Objective: Listing more than one option for treatment, termed "option-listing" (OL) is one way to facilitate shared decision-making. We seek to evaluate how oncologists do option-listing in clinical encounters across disease contexts.
Method: We coded and transcribed 90 video-recorded interactions between 5 oncologist participants and a convenience sample of 82 patients at 2 large clinics in the western U.S. We used conversation analytic (CA) methods to examine patterns of behavior when oncologists provided more than one treatment option to patients.
Results: In early-stage disease, OL provides patients with options while at the same time constraining those options through expression of physician bias. This effect disappears when cancer is at an advanced stage. In this context, OL is presented without physician preference and demonstrates recission of medical authority.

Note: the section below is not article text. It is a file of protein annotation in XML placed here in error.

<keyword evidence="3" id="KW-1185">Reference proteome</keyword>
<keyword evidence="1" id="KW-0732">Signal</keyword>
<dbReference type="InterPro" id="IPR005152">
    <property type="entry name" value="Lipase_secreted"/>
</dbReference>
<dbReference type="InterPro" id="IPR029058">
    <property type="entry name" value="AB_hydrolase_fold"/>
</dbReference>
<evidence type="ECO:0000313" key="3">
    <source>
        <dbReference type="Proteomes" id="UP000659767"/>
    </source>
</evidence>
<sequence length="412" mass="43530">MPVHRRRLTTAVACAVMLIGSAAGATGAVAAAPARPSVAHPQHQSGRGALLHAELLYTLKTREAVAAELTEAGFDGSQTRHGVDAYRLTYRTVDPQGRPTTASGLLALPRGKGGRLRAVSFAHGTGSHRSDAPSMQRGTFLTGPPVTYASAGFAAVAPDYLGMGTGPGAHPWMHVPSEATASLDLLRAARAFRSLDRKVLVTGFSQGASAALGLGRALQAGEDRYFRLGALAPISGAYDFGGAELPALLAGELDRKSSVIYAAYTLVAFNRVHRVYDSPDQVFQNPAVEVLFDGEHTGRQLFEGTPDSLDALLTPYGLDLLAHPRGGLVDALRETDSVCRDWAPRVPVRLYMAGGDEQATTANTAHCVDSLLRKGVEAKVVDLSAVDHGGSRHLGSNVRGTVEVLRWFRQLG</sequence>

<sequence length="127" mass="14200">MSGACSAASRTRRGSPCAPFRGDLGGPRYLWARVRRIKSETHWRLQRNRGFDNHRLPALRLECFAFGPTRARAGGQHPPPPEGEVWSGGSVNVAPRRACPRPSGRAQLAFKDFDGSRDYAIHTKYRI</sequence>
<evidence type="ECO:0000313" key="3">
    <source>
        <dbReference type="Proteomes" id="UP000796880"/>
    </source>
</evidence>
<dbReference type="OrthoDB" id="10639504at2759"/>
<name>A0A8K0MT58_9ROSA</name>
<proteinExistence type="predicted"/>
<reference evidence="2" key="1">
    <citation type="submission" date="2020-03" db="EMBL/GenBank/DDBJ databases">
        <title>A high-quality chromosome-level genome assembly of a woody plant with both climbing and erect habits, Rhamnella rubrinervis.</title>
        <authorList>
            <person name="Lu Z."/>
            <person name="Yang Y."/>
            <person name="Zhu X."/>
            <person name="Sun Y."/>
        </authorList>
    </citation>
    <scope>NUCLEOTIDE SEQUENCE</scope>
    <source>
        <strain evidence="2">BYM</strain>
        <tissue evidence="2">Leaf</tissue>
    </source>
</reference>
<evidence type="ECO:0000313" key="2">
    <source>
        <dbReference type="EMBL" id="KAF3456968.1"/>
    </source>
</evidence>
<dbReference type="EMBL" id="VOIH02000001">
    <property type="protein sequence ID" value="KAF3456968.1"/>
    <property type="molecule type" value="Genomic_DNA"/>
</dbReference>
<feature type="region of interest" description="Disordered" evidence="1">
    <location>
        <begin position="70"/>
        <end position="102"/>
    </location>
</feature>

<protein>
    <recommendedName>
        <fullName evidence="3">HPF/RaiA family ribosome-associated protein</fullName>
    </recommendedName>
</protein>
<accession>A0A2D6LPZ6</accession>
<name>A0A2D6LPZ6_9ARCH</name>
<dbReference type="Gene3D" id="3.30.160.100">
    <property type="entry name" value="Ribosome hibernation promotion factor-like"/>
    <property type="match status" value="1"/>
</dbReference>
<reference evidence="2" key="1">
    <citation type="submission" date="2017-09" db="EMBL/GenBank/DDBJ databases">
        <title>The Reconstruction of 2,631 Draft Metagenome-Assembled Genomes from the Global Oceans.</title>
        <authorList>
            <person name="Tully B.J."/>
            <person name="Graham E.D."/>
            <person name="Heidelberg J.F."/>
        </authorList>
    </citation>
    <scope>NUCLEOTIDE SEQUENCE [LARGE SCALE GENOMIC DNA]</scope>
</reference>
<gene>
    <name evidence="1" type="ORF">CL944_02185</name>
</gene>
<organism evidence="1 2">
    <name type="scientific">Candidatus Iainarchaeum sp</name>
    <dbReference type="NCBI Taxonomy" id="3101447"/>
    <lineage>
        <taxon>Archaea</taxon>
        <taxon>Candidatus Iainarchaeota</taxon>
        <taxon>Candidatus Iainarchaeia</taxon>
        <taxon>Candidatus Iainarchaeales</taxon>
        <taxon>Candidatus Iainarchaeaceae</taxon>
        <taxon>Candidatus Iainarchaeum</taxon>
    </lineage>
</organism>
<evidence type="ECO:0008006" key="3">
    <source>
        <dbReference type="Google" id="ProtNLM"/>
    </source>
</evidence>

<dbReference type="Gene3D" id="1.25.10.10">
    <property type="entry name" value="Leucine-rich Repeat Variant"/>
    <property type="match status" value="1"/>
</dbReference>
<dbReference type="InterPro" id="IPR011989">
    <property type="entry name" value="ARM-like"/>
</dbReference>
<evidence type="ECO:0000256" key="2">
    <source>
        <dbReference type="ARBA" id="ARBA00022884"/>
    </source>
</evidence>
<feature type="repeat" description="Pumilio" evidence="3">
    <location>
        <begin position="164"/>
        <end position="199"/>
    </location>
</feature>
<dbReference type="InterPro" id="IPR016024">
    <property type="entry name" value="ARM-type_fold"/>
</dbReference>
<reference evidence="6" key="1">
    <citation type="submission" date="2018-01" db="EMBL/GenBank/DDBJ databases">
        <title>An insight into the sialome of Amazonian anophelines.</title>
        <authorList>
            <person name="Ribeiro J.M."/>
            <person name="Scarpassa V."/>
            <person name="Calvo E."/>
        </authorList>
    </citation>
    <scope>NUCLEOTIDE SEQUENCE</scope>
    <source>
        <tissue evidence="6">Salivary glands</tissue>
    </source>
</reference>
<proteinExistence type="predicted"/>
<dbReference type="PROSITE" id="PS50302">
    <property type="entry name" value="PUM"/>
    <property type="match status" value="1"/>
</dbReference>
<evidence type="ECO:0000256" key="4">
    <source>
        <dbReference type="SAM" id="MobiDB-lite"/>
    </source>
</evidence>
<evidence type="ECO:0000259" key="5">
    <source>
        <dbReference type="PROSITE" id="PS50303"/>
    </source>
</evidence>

Conclusion: In early-stage contexts, OL functions as a way for physicians to array available options to patients while also communicating their expertise. In advanced-stage contexts, OL functions as a way to minimize treatment options and highlight dwindling possibilities.
Practice implications: OL is one way to implement shared decision-making, but it can also be used to facilitate a realization that treatment choices are diminishing and disease is progressing beyond a cure.
Keywords: Conversation analysis; Decision-making; Doctor-patient communication; Oncology.
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